2. Only the GIG-BE procurers (Hedley Lamar & Associates) know why they like Ciena over Corvis. Obviously, they do not yet recognize the “genius” of the all optical paradigm.
3. Williams went bankrupt. Corvis bought Broadwing. The others went into the ether without a net.
4. Verizon and MCI have issued requests for proposals. Other than them, Broadwing will be Corvis’ largest customer. It’s called the theory of circular cash flow management. Hopefully, there will still be vacant chairs at Corvis when the music stops.
5. It sounds like there is no optical long haul business at the moment. There might be some next year or the year after next. Don’t hold your breath waiting for it.
1. gg believes that CORV possesses the best technology for long haul optical networks. He also believes that demand for bandwidth will increase significantly over the coming years as more and more people become connected to the internet and demand services that require lots more bandwidth than is available today. The combination of these factors will compel carriers to add CORV technology to their networks because it is the best.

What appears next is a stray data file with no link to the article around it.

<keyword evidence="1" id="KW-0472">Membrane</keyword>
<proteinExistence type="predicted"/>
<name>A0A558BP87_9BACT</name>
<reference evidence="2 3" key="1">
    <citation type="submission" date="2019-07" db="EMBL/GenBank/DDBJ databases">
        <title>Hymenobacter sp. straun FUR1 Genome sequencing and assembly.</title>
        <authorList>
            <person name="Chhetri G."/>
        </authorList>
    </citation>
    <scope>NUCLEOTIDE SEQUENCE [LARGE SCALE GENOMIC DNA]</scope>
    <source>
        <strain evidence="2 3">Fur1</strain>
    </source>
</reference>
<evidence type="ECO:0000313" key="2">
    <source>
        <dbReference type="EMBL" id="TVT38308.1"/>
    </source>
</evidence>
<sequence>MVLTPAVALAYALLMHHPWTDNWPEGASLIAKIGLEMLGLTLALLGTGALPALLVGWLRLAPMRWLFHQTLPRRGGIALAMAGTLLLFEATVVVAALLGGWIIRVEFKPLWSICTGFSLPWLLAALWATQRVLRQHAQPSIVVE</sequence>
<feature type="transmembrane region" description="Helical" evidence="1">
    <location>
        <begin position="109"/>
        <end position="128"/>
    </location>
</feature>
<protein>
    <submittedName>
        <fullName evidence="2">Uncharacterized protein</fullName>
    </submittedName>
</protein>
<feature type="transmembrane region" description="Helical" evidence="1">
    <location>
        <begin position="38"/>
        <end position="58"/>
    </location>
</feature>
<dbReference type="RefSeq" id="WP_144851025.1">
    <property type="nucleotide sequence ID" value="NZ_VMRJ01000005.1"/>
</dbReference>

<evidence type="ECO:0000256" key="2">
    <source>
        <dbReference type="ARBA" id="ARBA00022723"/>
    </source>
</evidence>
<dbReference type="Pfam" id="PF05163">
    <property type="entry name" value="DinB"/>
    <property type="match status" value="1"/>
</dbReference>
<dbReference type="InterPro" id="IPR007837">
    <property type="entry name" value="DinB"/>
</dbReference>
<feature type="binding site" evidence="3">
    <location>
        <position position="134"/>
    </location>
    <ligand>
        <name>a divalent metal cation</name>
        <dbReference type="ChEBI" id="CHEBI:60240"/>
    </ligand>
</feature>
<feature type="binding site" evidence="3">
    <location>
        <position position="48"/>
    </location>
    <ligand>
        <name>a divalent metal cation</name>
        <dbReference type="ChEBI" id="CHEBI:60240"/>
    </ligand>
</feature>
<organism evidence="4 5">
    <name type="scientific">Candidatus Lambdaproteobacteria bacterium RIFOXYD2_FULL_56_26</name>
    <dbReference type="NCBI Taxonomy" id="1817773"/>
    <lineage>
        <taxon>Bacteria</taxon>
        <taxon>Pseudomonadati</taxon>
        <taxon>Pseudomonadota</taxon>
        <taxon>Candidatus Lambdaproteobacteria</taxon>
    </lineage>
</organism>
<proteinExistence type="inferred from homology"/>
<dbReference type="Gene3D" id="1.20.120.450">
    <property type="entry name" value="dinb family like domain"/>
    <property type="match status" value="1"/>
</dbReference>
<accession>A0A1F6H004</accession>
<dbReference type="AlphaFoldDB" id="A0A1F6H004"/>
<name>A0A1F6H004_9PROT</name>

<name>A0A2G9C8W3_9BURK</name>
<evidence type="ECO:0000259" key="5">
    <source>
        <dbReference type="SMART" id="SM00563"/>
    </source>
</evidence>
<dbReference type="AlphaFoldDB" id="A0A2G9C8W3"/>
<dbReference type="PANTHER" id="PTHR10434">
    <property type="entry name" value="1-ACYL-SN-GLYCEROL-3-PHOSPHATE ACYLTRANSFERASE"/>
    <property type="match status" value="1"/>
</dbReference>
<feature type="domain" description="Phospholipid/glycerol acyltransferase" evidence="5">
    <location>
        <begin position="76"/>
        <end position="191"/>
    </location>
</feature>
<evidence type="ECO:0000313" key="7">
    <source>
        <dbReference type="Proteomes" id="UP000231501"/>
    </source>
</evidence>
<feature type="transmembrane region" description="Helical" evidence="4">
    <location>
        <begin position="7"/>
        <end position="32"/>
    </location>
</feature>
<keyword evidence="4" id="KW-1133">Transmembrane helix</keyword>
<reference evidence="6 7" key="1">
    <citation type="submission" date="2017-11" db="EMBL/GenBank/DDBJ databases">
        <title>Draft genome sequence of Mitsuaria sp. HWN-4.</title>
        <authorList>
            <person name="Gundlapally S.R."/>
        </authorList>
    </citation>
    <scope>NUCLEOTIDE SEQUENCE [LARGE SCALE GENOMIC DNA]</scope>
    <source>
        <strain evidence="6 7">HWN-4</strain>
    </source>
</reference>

2. gg also believes that the greatly underutilized Broadwing network will receive additional customers and revenues as this demand increases. That is kind of the WMO’s reasoning why CORV is a “buy”. IP demand will increase on Broadwing and therefore lead to a more profitable set of products and services that will drive its top and bottom lines upwards.
3. The combination of #’s 1 and 2 above, gg believes, will make him rich.